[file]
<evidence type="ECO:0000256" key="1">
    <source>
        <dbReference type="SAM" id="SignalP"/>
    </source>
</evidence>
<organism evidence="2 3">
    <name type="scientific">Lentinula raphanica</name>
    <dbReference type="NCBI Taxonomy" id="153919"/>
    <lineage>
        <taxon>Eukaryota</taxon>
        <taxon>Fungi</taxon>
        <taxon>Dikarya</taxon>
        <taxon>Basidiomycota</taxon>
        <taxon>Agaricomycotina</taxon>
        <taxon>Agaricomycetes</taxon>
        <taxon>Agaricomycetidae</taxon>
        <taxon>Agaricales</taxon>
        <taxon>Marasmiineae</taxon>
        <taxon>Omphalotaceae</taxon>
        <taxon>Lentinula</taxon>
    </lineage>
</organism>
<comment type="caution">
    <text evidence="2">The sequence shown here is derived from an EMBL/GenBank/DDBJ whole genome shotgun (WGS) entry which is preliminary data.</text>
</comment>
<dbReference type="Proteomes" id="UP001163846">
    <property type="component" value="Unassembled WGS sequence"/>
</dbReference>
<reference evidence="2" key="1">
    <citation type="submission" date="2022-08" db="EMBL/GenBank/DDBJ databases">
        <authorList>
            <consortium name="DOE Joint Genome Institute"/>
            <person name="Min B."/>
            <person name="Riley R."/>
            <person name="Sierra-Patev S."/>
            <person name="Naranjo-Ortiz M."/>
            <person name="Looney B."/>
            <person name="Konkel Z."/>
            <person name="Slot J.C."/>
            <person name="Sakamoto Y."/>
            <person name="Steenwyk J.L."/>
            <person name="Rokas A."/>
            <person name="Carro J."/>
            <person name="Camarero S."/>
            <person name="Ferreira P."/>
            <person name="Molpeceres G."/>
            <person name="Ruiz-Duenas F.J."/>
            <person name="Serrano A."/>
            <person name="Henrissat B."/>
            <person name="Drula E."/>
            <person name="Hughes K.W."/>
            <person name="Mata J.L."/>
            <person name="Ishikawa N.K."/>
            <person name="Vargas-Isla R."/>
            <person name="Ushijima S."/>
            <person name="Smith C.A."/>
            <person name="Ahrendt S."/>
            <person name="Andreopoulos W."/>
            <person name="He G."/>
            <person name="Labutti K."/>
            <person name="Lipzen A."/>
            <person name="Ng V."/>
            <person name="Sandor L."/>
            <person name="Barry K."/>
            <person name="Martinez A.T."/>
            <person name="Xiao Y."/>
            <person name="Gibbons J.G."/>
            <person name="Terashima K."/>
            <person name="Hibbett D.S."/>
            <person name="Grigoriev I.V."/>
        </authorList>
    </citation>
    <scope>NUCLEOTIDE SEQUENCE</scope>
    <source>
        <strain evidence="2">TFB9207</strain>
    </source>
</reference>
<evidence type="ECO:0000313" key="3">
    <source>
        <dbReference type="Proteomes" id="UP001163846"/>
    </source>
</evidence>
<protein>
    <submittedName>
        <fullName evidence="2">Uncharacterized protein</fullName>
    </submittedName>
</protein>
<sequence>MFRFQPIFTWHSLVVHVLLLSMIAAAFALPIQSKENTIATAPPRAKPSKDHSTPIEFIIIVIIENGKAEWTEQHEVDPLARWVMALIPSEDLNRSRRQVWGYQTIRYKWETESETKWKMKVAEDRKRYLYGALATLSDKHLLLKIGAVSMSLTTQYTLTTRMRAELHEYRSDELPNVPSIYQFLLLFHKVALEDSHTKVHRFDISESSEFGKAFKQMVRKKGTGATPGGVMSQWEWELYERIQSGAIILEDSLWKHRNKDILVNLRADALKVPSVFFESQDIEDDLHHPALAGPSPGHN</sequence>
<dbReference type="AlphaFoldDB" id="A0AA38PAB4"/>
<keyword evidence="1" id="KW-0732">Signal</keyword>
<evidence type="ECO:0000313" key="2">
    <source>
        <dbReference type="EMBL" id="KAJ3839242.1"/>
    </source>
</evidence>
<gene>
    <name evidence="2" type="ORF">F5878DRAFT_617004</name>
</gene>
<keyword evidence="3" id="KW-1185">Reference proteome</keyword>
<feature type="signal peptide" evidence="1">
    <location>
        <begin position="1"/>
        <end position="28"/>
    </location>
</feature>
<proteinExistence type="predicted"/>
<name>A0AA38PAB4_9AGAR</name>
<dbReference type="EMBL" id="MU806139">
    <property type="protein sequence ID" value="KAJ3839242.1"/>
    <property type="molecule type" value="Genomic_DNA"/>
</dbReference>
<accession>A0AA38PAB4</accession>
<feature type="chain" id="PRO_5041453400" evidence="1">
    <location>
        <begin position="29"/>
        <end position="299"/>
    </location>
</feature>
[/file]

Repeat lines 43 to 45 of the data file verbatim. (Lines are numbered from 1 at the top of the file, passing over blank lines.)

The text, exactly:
            <person name="Carro J."/>
            <person name="Camarero S."/>
            <person name="Ferreira P."/>